The above communication contains the opinion on tug-of-war of A. Amory, who has pulled on the Ninety team for three years, and who last year was its captain. In speaking about the matter yesterday at the gymnasium Mr. Lathrop declared himself strongly in favor of the final abolishment of intercollegiate tug-of-war contests on account of the danger of lasting personal injury. It would be folly, however, he said, for Harvard alone to refuse to send a team to the intercollegiate games. It would be merely the throwing away of an event on which might, depend Harvard's chances of winning the cup. There is good material in the college, and every chance should be taken to develope it. A team should, if possible, be sent into the Boston Athletic association games the fifteenth of next month.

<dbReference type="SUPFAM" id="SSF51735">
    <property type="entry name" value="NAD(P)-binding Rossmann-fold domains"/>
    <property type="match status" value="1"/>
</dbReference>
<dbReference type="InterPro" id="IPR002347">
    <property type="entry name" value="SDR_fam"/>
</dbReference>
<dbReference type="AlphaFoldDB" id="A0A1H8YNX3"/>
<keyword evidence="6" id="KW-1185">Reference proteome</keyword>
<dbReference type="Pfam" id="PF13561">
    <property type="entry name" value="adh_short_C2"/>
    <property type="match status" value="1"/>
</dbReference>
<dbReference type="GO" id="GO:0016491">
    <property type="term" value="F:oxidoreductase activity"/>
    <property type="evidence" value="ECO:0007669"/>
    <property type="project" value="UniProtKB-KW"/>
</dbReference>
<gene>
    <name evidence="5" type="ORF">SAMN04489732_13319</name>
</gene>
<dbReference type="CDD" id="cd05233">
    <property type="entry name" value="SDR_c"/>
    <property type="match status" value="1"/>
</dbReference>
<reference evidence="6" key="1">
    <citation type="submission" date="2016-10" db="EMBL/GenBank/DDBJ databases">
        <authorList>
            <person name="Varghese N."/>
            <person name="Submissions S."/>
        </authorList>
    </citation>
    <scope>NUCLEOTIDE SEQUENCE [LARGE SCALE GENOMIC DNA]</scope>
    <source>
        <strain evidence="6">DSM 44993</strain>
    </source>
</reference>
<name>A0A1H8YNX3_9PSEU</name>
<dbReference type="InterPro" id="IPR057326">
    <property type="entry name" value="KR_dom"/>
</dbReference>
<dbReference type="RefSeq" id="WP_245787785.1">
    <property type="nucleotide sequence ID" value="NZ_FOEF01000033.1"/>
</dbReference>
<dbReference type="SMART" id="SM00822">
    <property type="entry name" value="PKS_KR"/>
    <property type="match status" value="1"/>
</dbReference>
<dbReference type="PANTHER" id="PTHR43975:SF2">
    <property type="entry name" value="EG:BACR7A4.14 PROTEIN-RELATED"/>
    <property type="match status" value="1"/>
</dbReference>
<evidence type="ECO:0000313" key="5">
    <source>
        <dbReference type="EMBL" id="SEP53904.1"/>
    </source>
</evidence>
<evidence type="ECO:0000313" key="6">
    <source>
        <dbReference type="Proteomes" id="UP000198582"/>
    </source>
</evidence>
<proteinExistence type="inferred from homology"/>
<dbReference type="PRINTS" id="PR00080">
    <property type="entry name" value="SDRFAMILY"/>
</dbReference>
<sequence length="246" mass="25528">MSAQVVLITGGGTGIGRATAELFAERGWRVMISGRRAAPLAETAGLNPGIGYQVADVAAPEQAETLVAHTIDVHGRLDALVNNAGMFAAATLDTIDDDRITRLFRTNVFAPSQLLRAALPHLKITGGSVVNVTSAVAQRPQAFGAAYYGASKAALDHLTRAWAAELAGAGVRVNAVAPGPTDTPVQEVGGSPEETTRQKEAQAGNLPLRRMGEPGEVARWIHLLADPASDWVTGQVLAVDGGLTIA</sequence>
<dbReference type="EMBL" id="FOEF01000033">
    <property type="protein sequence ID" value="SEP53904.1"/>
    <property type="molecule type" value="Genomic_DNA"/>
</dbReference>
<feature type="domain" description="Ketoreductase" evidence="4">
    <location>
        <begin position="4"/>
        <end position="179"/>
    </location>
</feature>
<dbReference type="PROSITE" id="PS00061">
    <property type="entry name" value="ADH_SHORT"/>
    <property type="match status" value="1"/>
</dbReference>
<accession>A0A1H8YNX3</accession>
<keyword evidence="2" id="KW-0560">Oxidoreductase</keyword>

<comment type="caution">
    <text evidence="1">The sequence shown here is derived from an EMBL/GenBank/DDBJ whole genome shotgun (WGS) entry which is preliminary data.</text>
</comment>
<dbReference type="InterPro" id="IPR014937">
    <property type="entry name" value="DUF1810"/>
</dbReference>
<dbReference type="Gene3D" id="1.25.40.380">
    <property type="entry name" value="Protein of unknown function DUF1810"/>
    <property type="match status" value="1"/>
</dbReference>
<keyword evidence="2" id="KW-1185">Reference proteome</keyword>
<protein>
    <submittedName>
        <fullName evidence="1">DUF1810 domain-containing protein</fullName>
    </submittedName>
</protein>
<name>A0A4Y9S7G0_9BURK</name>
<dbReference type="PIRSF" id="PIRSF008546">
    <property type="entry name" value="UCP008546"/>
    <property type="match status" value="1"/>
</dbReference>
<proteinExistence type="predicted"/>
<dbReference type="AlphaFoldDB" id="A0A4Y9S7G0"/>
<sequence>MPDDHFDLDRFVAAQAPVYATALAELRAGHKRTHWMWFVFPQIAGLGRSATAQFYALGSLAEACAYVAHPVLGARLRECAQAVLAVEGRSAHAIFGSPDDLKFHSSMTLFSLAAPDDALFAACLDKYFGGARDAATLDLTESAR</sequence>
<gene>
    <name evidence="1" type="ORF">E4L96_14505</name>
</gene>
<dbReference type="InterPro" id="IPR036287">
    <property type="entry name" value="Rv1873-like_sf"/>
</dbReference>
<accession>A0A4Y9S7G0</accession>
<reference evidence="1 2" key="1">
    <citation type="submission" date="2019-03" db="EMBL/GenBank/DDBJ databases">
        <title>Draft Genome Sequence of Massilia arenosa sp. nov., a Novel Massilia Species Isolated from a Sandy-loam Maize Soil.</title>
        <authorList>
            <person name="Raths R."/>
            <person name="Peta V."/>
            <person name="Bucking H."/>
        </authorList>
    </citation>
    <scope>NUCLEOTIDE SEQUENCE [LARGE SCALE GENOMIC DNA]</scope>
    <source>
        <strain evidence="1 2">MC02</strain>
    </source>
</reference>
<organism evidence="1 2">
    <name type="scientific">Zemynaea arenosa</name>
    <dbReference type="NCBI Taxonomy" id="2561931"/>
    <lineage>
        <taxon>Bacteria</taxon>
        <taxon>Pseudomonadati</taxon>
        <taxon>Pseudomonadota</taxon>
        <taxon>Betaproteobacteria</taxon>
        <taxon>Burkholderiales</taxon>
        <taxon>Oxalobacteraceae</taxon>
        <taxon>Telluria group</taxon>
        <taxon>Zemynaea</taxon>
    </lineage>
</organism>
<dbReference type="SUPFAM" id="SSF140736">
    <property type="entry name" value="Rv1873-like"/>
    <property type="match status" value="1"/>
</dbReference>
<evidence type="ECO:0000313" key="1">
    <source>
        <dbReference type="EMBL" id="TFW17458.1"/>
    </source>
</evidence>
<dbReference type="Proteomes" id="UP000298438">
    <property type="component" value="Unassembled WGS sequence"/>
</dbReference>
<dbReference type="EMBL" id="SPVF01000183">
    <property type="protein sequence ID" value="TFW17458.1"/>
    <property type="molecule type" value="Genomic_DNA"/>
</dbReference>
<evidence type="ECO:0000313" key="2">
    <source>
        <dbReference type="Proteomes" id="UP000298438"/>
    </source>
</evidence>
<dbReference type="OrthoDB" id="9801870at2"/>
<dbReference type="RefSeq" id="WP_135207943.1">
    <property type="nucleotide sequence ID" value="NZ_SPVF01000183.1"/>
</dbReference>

N. R. George of last year's Ninety team, had much the same views on the subject. To many men no injury seemed to come from tug-of-war contests, but on the other hand many were seriously harmed. Under any circumstances, however, Harvard should keep a team in the field as long as the sport continues to be intercollegiate.
P. Y. DeNormandie, of the Ninety one team, said that he thought it advisable for Harvard to take no part whatsoever in tug-of-war contests in the future, no matter what should be the stand of the other colleges. There was no doubt that the sport is an injurious one in almost every way, and the sooner it was abandoned the better.
M. I. Motte, captain of last year's freshman team, was in favor of Harvard's continuing to be represented, but thought that all intercollegiate tug-of-war contests should be abolished as soon as possible.